The last conservative president we had was Ronald Reagan.  The Bushes were RINO’s, who sounded conservative when convenient or expedient, but were satisfied to ratchet up entitlement spending and let the reglulatory apparatchecks run rampent [Medicare Part D, No Child Left Behind].  Federal spending and the Federal Register both grew considerably on their watches.  John McCain would have been more of the same.  Of course spending-wise, they and Billy Clinton were mere pikers compared to BHO.

A Constitutional Conservative is one who understands what the Founding Fathers were about, who cherishes the Declaration of Independence, and is committed to governing by full intent of the Constitution of the United States of America.

What amuses me is the liberal assumption [it has to be there!], that somehow when the system collapses like Greece is on the verge of doing, that somehow their utopia will all be intact.  It’s just those awful conservatives who will be begging for bread in the streets or sent off to the gulags.

I saw a rather faded billboard the other day while driving through south Alabama, near Dothan: “America, Love It or Leave It”.  Brought back memories.

June 30, 8:07 pm | [comment link]
13. Alta Californian wrote:

Ah, yes, Reagan, who increased certain taxes when the circumstance required it, eliminated tax loopholes thus raising the effective tax rate, engaged in illegal foreign adventures such as in Nicaragua, and who ballooned the national debt, all the while making several compromises with a Democratic Congress.  That Reagan?

June 30, 8:39 pm | [comment link]
14. Alta Californian wrote:

Nothing but evil ever comes when we view our political opponents as a contagion that has to be eradicated.

June 30, 9:09 pm | [comment link]
15. Br. Michael wrote:

Kind of like the left treats Sara Palin or Bush?

July 1, 5:52 am | [comment link]
16. Cennydd13 wrote:

Exactly!

July 1, 12:47 pm | [comment link]
17. Capt. Father Warren wrote:

Bill Ayers, Bernadine Dorn, Van Jones, Kevin Jennings, Barack Obama, Nancy Pelosi, Dick Durbin, Harry Reid, and the list goes on.  I don’t particularly look at these folks as mere political opponents because they are not operating in the same universe of ideas that the majority of America operates in, has operated on, wants to operate on.  The above list looks at the Constitution as a hindrince, they look at freedom of speech as something to silence, they believe mankind is perfected through bigger and bigger government, and they are perfectly content to collapse the current system in order to usher in their utopian vision of socialism, marxism, redistribution, by whatever means they can use to achieve it.

If someone seeks to break into my house and hurt my family, they will be defeated soundly in their attempt.  No compromise.  If someone is trying to destroy my country, same deal.

July 1, 1:02 pm | [comment link]
18. Alta Californian wrote:

Yes, Bro. Michael, absolutely, it works both ways.  I had friends who thought that Bush would try to cancel the 2004 election on some trumped up fear of terrorism, then claim emergency powers to rule as dictator. I told them it was more than absurd and that this sort of rhetoric was more harmful to our country than anything Bush had ever done. I have been personally appalled by much of the media’s treatment of Michelle Bachmann.  She was clearly referring to the fact that John Wayne’s parents were from Waterloo.  For them all to suggest she was talking about Gacy was simply atrocious.  Much of the criticism of her and Palin is legitimate, but a great deal of it is not, and I’m often the first person to say so.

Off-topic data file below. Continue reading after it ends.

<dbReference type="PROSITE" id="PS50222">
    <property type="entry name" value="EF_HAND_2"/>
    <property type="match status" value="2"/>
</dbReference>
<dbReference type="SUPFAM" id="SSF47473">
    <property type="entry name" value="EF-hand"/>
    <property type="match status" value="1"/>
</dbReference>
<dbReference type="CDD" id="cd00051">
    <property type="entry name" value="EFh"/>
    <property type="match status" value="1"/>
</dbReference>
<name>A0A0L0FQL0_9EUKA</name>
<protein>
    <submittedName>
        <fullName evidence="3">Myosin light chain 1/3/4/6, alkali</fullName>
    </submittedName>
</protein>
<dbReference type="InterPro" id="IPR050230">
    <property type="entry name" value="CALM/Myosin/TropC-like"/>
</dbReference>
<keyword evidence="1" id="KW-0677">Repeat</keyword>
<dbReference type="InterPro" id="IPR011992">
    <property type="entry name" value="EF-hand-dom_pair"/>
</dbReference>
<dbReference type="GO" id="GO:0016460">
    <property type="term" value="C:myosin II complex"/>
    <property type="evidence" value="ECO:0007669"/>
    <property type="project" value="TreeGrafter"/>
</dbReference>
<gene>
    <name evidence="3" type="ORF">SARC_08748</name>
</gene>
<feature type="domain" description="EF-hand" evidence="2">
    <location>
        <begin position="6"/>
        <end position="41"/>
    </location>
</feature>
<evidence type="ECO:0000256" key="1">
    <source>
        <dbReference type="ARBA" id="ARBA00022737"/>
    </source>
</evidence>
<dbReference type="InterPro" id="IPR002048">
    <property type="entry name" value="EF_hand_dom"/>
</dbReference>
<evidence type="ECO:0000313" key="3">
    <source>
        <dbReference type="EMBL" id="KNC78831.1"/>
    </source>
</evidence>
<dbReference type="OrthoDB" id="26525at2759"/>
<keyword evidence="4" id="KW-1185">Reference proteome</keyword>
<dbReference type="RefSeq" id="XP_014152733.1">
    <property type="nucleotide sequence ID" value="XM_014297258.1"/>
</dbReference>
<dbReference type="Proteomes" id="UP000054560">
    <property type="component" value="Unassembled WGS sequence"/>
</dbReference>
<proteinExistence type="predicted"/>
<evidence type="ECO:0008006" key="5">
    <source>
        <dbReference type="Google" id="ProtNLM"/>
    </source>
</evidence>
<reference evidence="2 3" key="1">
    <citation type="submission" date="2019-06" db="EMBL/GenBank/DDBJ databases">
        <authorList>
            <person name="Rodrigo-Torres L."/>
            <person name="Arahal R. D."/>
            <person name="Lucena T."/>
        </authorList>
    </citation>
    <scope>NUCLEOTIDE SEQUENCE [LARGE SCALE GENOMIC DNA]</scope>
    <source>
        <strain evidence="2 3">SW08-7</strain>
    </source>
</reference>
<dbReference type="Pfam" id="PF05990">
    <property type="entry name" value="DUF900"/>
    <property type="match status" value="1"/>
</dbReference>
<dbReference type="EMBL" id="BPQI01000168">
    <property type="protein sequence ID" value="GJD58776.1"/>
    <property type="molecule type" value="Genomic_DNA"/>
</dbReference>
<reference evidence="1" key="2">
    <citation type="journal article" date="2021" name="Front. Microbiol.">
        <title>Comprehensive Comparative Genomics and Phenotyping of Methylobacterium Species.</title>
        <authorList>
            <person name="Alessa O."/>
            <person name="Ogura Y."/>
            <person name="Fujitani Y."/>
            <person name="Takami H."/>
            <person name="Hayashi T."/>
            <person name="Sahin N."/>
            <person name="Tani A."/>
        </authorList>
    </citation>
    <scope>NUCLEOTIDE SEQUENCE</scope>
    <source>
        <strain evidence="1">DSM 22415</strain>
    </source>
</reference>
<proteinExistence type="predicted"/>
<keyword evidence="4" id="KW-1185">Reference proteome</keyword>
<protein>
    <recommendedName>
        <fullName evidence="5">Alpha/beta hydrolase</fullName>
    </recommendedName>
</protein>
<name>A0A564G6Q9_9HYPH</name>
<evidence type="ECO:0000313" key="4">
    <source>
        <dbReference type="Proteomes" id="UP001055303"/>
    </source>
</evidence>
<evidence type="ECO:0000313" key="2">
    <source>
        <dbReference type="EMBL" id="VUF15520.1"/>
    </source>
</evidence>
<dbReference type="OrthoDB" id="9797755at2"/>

Deacon Warren, arguing with you would be pointless, because you’re partisan hatred has pushed you beyond reason or Christian charity.  But I will say this, the claim is made repeatedly by tea party types that just about everything since the New Deal has been unconstitutional.  Well the Constitution itself addresses that, by creating a mechanism by which laws can be judged on a constitutional basis.  That mechanism is called the Supreme Court, which since Marbury v. Madison has had the authority to rule on such matters. New Deal programs and the like have been repeatedly upheld by the Court as consistent with the constitutional powers delegated to Congress.  Of course you could argue that Marbury was a mistake, but then you would be throwing out everything that has happened in this country since 1803.  I don’t see how you can do so and still claim to love this country more than the liberals do. Pax vobiscum.

July 1, 1:39 pm | [comment link]
19. Capt. Father Warren wrote:

And so we come to the end of the road.  #18, not being able to participate in the arena of ideas with facts to defend any positions he might want to take, falls back on the oldest tactic in the liberal playbook; demonizing.  Instead of offering facts to disprove my assertion that we have radicals to defeat [#17], rather than offering facts to refute my claim that socialist organizations are seeking to destroy this country [#12], or facts to show that my assertion that the Obama administration is a threat to this country [#2], he instead labels me a “partisan [filled with?] hatred” and apparantly a person lacking in “reason” or “Christian charity”[????].

If being passionate about this country, the Constitution, freedom and liberty, and wanting to make sure the opportunities I have enjoyed are enjoyed by my children and grandchildren makes me a “partisan [filled with?] hatred”, then I wear that label proudly. 

Just remember, in this time of severe recession, the one thing that has not had to cut back, has not had to shrink, has not had to “tighten its belt”, is government.  And a giant, unrestrained government is the biggest threat to liberty we face.

July 1, 6:01 pm | [comment link]
20. Alta Californian wrote: